Once it’s drafted, your warning letter will need to be reviewed to ensure that it is not tainted by discrimination based on race, age, national origin, sex, sexual orientation, disability or legally protected leaves of absence. The review will also ensure that the employee is not being punished for filing a complaint about you, another manager, or the company. The review should be carried out by another manager, an HR professional or, in some cases, an attorney.


The warning should be handed to the employee in person in a private place.

Only those who have a business need to know about the warning should be informed. If the misconduct is serious or entails illegal activity, it might be prudent to allow the employee to have an attorney present if he chooses. That doesn’t mean that the attorney can talk during the meeting, but he can listen, observe and advise the employee before and after. During the meeting, you will need to give the employee an opportunity to respond either orally now or in writing later.


Your written warning should be preserved in the employee’s personnel file. If the employee subsequently improves and retains his job, the additional information can be attached to the original warning.

Addressing Complaints

An employee who perceives he is having performance difficulties may file a complaint alleging that you have been discriminating against him. This doesn’t prevent the company from issuing a warning if it is warranted. Still, it is important that the company investigate even the most frivolous complaint and document its conclusions before the written warning is issued. If the employee has complained about you, a different manager should review his performance and then draft and deliver the warning.

Maintaining Flexibility

Finally, don’t be rigid. If the employee provides relevant information that you did not know or that contradicts the facts you’ve described in the warning, it is entirely appropriate to withdraw or edit the warning. This is a far superior alternative to basing a termination on faulty information.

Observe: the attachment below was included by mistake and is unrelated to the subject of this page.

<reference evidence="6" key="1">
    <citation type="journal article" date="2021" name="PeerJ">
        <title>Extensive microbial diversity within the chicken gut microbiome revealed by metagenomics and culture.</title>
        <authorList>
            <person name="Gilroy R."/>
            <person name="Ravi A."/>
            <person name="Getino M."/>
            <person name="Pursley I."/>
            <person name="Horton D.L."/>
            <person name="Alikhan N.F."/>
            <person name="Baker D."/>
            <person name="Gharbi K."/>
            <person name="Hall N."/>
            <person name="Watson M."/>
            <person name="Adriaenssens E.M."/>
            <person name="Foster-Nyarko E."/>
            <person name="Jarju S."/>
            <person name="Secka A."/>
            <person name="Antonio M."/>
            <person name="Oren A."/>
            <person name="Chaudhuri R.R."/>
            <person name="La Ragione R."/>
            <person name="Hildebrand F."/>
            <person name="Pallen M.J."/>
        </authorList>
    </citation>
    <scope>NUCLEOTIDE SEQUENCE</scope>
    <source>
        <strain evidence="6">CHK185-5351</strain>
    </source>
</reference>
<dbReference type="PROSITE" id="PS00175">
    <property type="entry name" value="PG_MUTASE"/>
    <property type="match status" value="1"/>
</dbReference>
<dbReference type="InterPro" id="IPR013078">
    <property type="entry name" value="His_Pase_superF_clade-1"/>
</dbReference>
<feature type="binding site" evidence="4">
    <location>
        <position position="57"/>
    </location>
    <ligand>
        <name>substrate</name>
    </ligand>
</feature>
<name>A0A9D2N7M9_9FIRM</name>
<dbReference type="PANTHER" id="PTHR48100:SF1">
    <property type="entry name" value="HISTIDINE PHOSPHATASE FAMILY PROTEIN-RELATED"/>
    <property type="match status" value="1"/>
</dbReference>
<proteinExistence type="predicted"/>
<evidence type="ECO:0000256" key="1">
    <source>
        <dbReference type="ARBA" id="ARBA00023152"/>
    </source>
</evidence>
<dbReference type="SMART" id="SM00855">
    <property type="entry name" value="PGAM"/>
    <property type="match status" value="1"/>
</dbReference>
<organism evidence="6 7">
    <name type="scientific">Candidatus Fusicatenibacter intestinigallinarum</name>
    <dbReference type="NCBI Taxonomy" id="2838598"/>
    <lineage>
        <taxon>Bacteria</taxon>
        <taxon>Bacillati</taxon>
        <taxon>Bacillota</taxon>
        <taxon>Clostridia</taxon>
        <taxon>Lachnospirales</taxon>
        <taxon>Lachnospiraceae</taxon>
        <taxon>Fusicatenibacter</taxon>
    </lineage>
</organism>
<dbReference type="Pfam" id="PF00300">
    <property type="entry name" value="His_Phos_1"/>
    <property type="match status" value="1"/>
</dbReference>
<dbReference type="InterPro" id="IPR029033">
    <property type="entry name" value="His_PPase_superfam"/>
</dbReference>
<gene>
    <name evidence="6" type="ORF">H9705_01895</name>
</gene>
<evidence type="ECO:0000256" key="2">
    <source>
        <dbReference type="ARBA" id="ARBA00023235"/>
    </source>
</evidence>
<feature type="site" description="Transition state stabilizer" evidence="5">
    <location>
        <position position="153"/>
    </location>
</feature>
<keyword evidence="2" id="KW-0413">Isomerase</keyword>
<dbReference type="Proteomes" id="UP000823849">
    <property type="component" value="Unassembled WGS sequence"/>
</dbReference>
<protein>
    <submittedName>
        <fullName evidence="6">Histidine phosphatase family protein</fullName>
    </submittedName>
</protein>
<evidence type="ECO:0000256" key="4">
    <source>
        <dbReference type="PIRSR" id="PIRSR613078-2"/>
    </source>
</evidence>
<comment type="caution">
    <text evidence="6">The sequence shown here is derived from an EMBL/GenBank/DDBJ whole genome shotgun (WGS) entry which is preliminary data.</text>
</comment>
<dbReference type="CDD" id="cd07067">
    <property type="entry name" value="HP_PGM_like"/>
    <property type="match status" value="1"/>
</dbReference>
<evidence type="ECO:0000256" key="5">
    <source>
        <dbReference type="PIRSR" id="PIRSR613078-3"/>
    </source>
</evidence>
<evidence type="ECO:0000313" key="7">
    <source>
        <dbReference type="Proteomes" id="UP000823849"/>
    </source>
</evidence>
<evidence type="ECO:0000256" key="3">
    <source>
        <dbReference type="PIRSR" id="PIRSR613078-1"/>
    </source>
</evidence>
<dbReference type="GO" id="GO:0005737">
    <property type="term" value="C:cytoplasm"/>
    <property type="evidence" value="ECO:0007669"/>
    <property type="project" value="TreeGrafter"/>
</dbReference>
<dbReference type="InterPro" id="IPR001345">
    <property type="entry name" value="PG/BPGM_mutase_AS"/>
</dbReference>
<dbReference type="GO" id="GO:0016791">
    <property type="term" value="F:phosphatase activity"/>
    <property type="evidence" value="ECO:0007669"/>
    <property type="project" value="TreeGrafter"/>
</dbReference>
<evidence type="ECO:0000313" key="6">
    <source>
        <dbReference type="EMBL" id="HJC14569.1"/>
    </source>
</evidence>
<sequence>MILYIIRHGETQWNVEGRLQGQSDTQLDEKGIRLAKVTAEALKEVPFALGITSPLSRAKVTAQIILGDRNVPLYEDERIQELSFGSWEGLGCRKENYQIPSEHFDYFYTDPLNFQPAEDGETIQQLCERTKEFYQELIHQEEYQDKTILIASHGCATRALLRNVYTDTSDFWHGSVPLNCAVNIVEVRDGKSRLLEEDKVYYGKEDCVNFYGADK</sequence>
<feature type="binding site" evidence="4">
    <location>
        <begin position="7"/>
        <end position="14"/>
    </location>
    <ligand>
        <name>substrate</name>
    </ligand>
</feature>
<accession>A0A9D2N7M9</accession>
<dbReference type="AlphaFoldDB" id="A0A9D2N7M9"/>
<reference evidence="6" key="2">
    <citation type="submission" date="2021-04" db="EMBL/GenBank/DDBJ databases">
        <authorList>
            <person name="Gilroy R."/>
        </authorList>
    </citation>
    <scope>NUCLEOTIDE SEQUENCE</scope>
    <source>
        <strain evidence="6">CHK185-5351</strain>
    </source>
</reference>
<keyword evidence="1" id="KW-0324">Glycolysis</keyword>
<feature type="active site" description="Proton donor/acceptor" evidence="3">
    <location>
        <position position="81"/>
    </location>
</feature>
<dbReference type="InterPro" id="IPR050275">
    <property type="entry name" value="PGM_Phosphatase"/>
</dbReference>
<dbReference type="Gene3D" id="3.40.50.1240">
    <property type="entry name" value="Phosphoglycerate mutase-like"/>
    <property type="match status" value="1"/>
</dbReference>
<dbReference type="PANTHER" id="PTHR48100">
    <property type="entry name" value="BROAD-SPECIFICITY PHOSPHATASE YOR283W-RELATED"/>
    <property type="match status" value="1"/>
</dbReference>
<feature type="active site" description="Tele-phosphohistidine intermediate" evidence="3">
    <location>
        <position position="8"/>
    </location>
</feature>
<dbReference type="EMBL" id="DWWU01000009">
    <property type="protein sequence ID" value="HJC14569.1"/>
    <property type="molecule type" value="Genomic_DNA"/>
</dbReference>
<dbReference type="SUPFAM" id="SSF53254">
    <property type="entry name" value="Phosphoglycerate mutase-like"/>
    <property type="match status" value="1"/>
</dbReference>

Use Protection by Johanna Harris– Johanna Harris has been a trial attorney with the U.S. Department of Labor and in-house labor counsel for two multinational corporations. She is currently the CEO of Hire Fire and Retire LLC. Her new book is USE PROTECTION: An Employee’s Guide to Advancement in the Workplace (CLICK HERE to get your copy). This post is an abbreviated version of a more extensive discussion posted at Communicating Poor Performance While Tiptoeing Through the Legal Minefield.

One Response to “12 Keys to Delivering a Litigation-Proof Warning Letter”

  1. RJ Bradner says:

    Sterling Advice provided yet again in a clear, concise and actionable format. In 4 decades of corporate America, having been on all sides of this issue, I find this missive truly an excellent piece. Thank you for the pity and valuable reminder of our duties to the firm we work for and our families. Kudos to the author.